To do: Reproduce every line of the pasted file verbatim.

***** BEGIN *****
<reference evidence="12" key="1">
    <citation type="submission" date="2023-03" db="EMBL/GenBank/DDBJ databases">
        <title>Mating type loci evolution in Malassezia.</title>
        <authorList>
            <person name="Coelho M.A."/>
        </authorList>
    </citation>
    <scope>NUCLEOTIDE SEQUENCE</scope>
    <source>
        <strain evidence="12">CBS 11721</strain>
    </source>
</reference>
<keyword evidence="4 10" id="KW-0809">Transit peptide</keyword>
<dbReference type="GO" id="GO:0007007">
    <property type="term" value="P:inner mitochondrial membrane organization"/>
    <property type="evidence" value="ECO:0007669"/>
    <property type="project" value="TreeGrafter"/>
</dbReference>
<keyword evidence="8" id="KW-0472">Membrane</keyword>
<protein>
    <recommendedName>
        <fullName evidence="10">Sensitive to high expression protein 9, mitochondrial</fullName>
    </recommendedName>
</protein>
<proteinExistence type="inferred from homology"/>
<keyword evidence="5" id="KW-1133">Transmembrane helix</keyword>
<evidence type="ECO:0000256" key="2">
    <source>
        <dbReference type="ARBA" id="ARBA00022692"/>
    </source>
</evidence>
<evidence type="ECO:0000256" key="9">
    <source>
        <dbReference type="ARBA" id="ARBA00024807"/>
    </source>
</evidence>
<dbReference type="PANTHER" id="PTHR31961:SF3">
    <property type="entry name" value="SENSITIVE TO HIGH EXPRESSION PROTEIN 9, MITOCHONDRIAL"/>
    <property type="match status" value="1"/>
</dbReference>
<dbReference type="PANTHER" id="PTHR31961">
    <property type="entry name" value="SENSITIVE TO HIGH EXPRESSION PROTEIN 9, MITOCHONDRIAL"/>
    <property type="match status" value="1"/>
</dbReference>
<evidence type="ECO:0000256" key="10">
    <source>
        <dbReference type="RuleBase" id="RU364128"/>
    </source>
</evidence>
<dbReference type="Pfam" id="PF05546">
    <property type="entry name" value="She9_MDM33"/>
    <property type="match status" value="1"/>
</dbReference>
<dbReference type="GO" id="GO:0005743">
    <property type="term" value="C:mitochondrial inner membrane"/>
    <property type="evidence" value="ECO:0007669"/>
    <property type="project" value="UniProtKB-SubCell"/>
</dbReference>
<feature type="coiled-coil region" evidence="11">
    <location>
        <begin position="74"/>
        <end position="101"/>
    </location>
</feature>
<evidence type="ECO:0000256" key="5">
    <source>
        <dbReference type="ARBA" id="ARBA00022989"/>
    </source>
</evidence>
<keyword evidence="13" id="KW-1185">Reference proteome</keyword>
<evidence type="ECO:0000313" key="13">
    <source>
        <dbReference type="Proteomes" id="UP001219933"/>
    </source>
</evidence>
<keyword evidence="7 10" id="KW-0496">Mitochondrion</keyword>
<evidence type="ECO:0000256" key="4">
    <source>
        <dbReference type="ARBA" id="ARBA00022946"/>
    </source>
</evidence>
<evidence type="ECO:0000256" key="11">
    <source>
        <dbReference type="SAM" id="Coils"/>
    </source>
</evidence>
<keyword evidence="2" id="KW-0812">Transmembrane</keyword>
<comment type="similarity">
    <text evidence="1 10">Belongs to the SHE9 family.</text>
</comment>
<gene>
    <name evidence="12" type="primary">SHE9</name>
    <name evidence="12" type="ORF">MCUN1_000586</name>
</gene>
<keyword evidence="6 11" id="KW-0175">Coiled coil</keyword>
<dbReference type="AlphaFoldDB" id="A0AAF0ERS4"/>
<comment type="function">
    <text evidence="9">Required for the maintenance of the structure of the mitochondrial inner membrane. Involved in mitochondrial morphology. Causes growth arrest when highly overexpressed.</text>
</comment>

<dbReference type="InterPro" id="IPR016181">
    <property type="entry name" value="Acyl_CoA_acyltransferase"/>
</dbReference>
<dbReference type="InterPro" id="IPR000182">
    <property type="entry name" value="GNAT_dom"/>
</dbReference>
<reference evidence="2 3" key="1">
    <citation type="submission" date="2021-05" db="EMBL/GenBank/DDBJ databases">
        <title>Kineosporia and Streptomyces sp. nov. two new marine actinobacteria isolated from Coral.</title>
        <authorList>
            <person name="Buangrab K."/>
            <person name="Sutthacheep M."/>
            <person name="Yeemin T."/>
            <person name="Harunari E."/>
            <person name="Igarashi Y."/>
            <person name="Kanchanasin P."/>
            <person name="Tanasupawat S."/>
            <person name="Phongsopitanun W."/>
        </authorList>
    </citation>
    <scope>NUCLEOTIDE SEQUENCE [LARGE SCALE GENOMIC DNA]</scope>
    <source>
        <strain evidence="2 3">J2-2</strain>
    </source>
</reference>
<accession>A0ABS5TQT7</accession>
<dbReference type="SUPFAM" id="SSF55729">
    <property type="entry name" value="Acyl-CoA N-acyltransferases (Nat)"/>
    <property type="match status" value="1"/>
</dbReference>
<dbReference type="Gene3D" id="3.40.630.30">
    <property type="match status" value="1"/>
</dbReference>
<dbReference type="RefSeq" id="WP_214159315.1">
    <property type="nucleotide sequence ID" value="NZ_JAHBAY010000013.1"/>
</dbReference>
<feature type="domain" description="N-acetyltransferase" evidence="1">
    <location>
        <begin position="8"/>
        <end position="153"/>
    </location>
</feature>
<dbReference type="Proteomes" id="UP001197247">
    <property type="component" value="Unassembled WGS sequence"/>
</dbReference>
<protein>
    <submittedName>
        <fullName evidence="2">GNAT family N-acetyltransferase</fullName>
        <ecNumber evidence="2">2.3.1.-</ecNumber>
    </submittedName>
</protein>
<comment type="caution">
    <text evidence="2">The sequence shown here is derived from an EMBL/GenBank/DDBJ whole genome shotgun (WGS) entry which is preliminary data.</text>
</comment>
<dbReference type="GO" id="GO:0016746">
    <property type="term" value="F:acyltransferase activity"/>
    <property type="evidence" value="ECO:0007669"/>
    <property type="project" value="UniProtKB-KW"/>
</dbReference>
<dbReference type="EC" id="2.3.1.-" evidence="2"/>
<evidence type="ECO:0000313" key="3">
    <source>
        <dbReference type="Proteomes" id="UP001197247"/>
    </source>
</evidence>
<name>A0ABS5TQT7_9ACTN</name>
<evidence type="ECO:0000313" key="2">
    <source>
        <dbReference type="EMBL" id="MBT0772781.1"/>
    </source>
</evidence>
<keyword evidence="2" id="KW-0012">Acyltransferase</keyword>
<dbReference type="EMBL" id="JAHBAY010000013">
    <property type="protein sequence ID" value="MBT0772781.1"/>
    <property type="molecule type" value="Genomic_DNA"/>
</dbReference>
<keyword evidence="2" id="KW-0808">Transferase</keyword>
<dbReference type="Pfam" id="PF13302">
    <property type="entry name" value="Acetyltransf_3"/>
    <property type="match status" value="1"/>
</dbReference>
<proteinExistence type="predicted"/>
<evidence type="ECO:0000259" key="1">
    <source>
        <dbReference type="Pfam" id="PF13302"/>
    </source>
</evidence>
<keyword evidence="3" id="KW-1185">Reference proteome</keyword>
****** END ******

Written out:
<reference evidence="12" key="1">
    <citation type="submission" date="2023-03" db="EMBL/GenBank/DDBJ databases">
        <title>Mating type loci evolution in Malassezia.</title>
        <authorList>
            <person name="Coelho M.A."/>
        </authorList>
    </citation>
    <scope>NUCLEOTIDE SEQUENCE</scope>
    <source>
        <strain evidence="12">CBS 11721</strain>
    </source>
</reference>
<keyword evidence="4 10" id="KW-0809">Transit peptide</keyword>
<dbReference type="GO" id="GO:0007007">
    <property type="term" value="P:inner mitochondrial membrane organization"/>
    <property type="evidence" value="ECO:0007669"/>
    <property type="project" value="TreeGrafter"/>
</dbReference>
<keyword evidence="8" id="KW-0472">Membrane</keyword>
<protein>
    <recommendedName>
        <fullName evidence="10">Sensitive to high expression protein 9, mitochondrial</fullName>
    </recommendedName>
</protein>
<proteinExistence type="inferred from homology"/>
<keyword evidence="5" id="KW-1133">Transmembrane helix</keyword>
<evidence type="ECO:0000256" key="2">
    <source>
        <dbReference type="ARBA" id="ARBA00022692"/>
    </source>
</evidence>
<evidence type="ECO:0000256" key="9">
    <source>
        <dbReference type="ARBA" id="ARBA00024807"/>
    </source>
</evidence>
<dbReference type="PANTHER" id="PTHR31961:SF3">
    <property type="entry name" value="SENSITIVE TO HIGH EXPRESSION PROTEIN 9, MITOCHONDRIAL"/>
    <property type="match status" value="1"/>
</dbReference>
<dbReference type="PANTHER" id="PTHR31961">
    <property type="entry name" value="SENSITIVE TO HIGH EXPRESSION PROTEIN 9, MITOCHONDRIAL"/>
    <property type="match status" value="1"/>
</dbReference>
<evidence type="ECO:0000256" key="10">
    <source>
        <dbReference type="RuleBase" id="RU364128"/>
    </source>
</evidence>
<dbReference type="Pfam" id="PF05546">
    <property type="entry name" value="She9_MDM33"/>
    <property type="match status" value="1"/>
</dbReference>
<dbReference type="GO" id="GO:0005743">
    <property type="term" value="C:mitochondrial inner membrane"/>
    <property type="evidence" value="ECO:0007669"/>
    <property type="project" value="UniProtKB-SubCell"/>
</dbReference>
<feature type="coiled-coil region" evidence="11">
    <location>
        <begin position="74"/>
        <end position="101"/>
    </location>
</feature>
<evidence type="ECO:0000256" key="5">
    <source>
        <dbReference type="ARBA" id="ARBA00022989"/>
    </source>
</evidence>
<keyword evidence="13" id="KW-1185">Reference proteome</keyword>
<evidence type="ECO:0000313" key="13">
    <source>
        <dbReference type="Proteomes" id="UP001219933"/>
    </source>
</evidence>
<keyword evidence="7 10" id="KW-0496">Mitochondrion</keyword>
<evidence type="ECO:0000256" key="4">
    <source>
        <dbReference type="ARBA" id="ARBA00022946"/>
    </source>
</evidence>
<evidence type="ECO:0000256" key="11">
    <source>
        <dbReference type="SAM" id="Coils"/>
    </source>
</evidence>
<keyword evidence="2" id="KW-0812">Transmembrane</keyword>
<comment type="similarity">
    <text evidence="1 10">Belongs to the SHE9 family.</text>
</comment>
<gene>
    <name evidence="12" type="primary">SHE9</name>
    <name evidence="12" type="ORF">MCUN1_000586</name>
</gene>
<keyword evidence="6 11" id="KW-0175">Coiled coil</keyword>
<dbReference type="AlphaFoldDB" id="A0AAF0ERS4"/>
<comment type="function">
    <text evidence="9">Required for the maintenance of the structure of the mitochondrial inner membrane. Involved in mitochondrial morphology. Causes growth arrest when highly overexpressed.</text>
</comment>

<dbReference type="InterPro" id="IPR016181">
    <property type="entry name" value="Acyl_CoA_acyltransferase"/>
</dbReference>
<dbReference type="InterPro" id="IPR000182">
    <property type="entry name" value="GNAT_dom"/>
</dbReference>
<reference evidence="2 3" key="1">
    <citation type="submission" date="2021-05" db="EMBL/GenBank/DDBJ databases">
        <title>Kineosporia and Streptomyces sp. nov. two new marine actinobacteria isolated from Coral.</title>
        <authorList>
            <person name="Buangrab K."/>
            <person name="Sutthacheep M."/>
            <person name="Yeemin T."/>
            <person name="Harunari E."/>
            <person name="Igarashi Y."/>
            <person name="Kanchanasin P."/>
            <person name="Tanasupawat S."/>
            <person name="Phongsopitanun W."/>
        </authorList>
    </citation>
    <scope>NUCLEOTIDE SEQUENCE [LARGE SCALE GENOMIC DNA]</scope>
    <source>
        <strain evidence="2 3">J2-2</strain>
    </source>
</reference>
<accession>A0ABS5TQT7</accession>
<dbReference type="SUPFAM" id="SSF55729">
    <property type="entry name" value="Acyl-CoA N-acyltransferases (Nat)"/>
    <property type="match status" value="1"/>
</dbReference>
<dbReference type="Gene3D" id="3.40.630.30">
    <property type="match status" value="1"/>
</dbReference>
<dbReference type="RefSeq" id="WP_214159315.1">
    <property type="nucleotide sequence ID" value="NZ_JAHBAY010000013.1"/>
</dbReference>
<feature type="domain" description="N-acetyltransferase" evidence="1">
    <location>
        <begin position="8"/>
        <end position="153"/>
    </location>
</feature>
<dbReference type="Proteomes" id="UP001197247">
    <property type="component" value="Unassembled WGS sequence"/>
</dbReference>
<protein>
    <submittedName>
        <fullName evidence="2">GNAT family N-acetyltransferase</fullName>
        <ecNumber evidence="2">2.3.1.-</ecNumber>
    </submittedName>
</protein>
<comment type="caution">
    <text evidence="2">The sequence shown here is derived from an EMBL/GenBank/DDBJ whole genome shotgun (WGS) entry which is preliminary data.</text>
</comment>
<dbReference type="GO" id="GO:0016746">
    <property type="term" value="F:acyltransferase activity"/>
    <property type="evidence" value="ECO:0007669"/>
    <property type="project" value="UniProtKB-KW"/>
</dbReference>
<dbReference type="EC" id="2.3.1.-" evidence="2"/>
<evidence type="ECO:0000313" key="3">
    <source>
        <dbReference type="Proteomes" id="UP001197247"/>
    </source>
</evidence>
<name>A0ABS5TQT7_9ACTN</name>
<evidence type="ECO:0000313" key="2">
    <source>
        <dbReference type="EMBL" id="MBT0772781.1"/>
    </source>
</evidence>
<keyword evidence="2" id="KW-0012">Acyltransferase</keyword>
<dbReference type="EMBL" id="JAHBAY010000013">
    <property type="protein sequence ID" value="MBT0772781.1"/>
    <property type="molecule type" value="Genomic_DNA"/>
</dbReference>
<keyword evidence="2" id="KW-0808">Transferase</keyword>
<dbReference type="Pfam" id="PF13302">
    <property type="entry name" value="Acetyltransf_3"/>
    <property type="match status" value="1"/>
</dbReference>
<proteinExistence type="predicted"/>
<evidence type="ECO:0000259" key="1">
    <source>
        <dbReference type="Pfam" id="PF13302"/>
    </source>
</evidence>
<keyword evidence="3" id="KW-1185">Reference proteome</keyword>